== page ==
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What’s stopping us from unlocking the sharing economy – Executive summary?

People have always shared their possessions but now through the digital and social economy they have an opportunity to share their possessions with strangers across the country through online platforms. The full potential of sharing models is only just starting to become clear and more research is needed to show how local areas can benefit from embracing these models. “The term sharing economy appeared in the mid 2000’s due to new business structures emerging inspired by enabling social technologies and an increasing sense of urgency around global population growth and resource depletion” (Traboulay, 2014).The major change in the last decade has been the advent of technology, which makes it possible to be able to share possessions whether it is a car, house or even a skill with people that you have never met before and that is why these small traditional businesses are becoming big businesses both united kingdom and globally. There are a number of reasons behind the growth of the sharing economy. One of the major macro-economic factors is that there is less consumer trust in the corporate world because of the financial crisis and also there has been a substantial rise in the unemployment sector which has decreased the purchasing power of consumers, and thus people are now looking for ways to potentially earn or save money by any means, which is why consumers are currently more welcoming to the peer to peer business model.
The sharing economy consolidates a wide range of businesses and business models and helps them sell their goods and services from anywhere. Example, include: Etsy which allows individuals to sell their craft ware, companies like City Car Club where individuals can impart access to an auto without having to own their own particular one and time banks like the economy of hours which permits one to swap their skills. “Nesta Has estimated that 25% of the U.K adult population are sharing online in some way and also the new ways of producing and consuming of the collaborative economy bring with them regulatory and policy challenges with some positive moves in evidence to address those challenges and support the collaborative economy“(Stokes, Clarence, 2014). The collaborative economy is an economy based on disseminated systems of connected people and groups versus unified organizations, changing how we can create, consume, finance, and learn. The collaborative consumption system on the other hand helps maximize usage of advantages through effective models of redistribution and shared access. Companies like Air BnB, Lyft, Zip Car and City Car Club are the main competitors in the sharing economy and because of this other regional and local businesses that also play their part in order to keep the movement running get neglected. Due to this “Nesta and Collaborative Lab have chosen to work together in order to underpin research into the collaborative economy in the UK, and Europe, expecting to learn more about how the shared economy is characterized, what other businesses are included, what they are doing, and how they are doing it”(Collaborative Consumption, 2014).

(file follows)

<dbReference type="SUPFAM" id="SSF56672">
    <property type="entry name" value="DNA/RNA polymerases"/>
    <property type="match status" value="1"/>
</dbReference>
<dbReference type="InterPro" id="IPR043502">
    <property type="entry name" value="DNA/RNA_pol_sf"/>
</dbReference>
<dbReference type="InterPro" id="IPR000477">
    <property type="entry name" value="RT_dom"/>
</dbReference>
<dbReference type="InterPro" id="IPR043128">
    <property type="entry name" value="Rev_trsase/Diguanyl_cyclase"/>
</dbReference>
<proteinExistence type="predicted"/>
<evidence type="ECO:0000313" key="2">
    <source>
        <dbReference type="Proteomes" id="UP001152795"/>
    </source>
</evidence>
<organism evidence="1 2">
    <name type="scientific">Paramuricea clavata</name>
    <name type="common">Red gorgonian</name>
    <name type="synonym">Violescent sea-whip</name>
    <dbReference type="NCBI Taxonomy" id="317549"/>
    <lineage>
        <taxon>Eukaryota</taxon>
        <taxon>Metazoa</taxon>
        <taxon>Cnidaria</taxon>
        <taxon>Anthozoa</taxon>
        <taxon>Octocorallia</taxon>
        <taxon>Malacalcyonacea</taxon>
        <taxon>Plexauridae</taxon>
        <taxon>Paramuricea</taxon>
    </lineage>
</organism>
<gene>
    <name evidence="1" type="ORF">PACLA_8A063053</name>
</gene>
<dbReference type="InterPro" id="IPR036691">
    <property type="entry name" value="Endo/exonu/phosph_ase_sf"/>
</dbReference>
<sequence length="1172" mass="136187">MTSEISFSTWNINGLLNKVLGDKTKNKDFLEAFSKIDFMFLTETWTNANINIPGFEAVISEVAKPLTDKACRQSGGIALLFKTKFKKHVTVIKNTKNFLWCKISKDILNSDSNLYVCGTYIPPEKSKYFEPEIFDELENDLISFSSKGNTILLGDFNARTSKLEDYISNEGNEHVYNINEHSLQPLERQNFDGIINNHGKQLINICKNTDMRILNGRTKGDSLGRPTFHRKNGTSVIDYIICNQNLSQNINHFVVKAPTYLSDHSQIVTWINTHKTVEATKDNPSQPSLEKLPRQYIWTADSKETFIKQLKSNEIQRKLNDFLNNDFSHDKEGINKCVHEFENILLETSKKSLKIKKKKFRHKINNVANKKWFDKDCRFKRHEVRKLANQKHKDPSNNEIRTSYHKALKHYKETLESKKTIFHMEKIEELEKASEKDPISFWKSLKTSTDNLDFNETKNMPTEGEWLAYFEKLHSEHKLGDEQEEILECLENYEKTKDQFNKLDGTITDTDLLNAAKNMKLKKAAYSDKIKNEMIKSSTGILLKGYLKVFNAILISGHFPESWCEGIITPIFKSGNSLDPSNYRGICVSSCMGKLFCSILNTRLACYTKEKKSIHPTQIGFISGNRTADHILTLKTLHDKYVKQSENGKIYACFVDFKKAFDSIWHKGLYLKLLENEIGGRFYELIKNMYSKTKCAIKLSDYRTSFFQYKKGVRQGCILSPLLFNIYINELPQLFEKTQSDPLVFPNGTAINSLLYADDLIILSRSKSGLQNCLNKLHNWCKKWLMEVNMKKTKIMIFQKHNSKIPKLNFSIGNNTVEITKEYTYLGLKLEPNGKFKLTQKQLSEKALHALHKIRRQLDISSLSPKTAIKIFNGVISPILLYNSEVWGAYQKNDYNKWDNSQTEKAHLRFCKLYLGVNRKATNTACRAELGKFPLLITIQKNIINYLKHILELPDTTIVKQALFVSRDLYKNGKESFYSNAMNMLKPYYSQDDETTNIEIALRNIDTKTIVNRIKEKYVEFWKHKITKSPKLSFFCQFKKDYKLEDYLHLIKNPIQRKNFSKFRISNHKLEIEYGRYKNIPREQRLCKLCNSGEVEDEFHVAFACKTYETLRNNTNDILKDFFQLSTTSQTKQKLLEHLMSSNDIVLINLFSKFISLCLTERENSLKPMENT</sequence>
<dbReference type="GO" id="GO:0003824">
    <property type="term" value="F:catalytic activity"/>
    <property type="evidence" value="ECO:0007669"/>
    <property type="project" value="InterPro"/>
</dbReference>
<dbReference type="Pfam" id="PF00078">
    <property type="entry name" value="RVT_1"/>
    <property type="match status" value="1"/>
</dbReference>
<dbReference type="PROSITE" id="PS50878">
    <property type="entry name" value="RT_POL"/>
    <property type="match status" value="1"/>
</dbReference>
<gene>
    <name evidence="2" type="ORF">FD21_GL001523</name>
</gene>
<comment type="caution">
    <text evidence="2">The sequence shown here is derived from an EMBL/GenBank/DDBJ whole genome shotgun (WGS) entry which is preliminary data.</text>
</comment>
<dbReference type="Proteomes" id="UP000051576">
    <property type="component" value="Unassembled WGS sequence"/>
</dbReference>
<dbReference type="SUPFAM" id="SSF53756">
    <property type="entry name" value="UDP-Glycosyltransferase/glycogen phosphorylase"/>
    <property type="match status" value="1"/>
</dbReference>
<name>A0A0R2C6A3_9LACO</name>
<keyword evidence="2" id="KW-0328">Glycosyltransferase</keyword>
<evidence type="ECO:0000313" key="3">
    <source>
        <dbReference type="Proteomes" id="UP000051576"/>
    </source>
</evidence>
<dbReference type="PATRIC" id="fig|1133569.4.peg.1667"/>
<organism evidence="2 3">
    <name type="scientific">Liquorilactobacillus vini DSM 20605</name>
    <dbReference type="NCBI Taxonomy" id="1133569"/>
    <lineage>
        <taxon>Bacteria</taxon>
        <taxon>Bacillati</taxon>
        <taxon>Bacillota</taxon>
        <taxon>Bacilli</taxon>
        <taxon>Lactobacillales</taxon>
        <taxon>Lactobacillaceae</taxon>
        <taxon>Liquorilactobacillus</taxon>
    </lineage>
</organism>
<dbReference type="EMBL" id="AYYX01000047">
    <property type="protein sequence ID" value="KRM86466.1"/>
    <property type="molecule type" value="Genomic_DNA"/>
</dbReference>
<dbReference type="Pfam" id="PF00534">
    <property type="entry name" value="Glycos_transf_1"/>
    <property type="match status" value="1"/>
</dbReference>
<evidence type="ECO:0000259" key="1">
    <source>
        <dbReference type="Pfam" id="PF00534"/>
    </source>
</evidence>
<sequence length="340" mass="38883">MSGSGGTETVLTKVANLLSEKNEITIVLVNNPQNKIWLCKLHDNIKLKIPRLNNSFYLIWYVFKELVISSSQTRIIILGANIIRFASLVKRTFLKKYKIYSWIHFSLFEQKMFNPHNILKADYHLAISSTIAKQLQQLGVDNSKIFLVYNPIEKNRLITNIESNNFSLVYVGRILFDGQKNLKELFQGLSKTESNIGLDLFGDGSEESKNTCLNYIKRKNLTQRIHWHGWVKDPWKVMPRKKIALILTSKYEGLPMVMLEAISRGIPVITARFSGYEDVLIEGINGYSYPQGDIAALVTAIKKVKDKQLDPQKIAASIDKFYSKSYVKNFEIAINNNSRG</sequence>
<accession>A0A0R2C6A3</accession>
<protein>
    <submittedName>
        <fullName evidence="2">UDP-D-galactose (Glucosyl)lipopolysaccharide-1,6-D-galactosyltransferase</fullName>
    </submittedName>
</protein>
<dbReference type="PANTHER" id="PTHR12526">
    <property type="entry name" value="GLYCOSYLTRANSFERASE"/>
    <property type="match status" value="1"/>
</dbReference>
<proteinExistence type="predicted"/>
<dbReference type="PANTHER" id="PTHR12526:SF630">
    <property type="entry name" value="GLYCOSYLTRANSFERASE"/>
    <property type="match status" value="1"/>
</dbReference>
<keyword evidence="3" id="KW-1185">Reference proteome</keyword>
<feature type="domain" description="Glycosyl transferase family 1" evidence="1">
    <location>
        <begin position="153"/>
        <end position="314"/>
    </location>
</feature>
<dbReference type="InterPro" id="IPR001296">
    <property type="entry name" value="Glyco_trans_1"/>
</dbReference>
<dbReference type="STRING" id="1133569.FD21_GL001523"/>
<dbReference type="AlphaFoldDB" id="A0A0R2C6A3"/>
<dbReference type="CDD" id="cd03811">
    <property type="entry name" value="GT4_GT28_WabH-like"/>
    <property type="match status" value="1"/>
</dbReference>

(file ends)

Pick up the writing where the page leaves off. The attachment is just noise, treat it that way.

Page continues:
Appendices 1:
(Ignaczak, 2014)

The government have commissioned a review supporting the sharing economy and has also asked everyone to support it. “By backing the sharing economy we’re backing the innovators, the competitors and the agitators and also making sure that Britain is at the forefront of progress and by future proofing our economy we’re helping to protect the next generation” (Wosskow, 2014). This review led by Debbie Wosskow who is the owner of Love Home Swap called for a start-up incubator and innovation lab for British companies in this field, asks that Jobcentre staff promote sharing economy platforms to jobseekers and suggests more carpooling lanes in high congestion areas (Ortiz, 2014).The innovation lab which is supposed to be run by a private sector investment and supported by Nesta aims to provide “targeted financing for sharing economy services, help these services learn from each other and share best practice and also work with cities and local areas to see how sharing economy approaches can help areas to work better together and use resources more efficiently” (Wosskow, 2014).

Appendices 2:
(Weeson, 2011)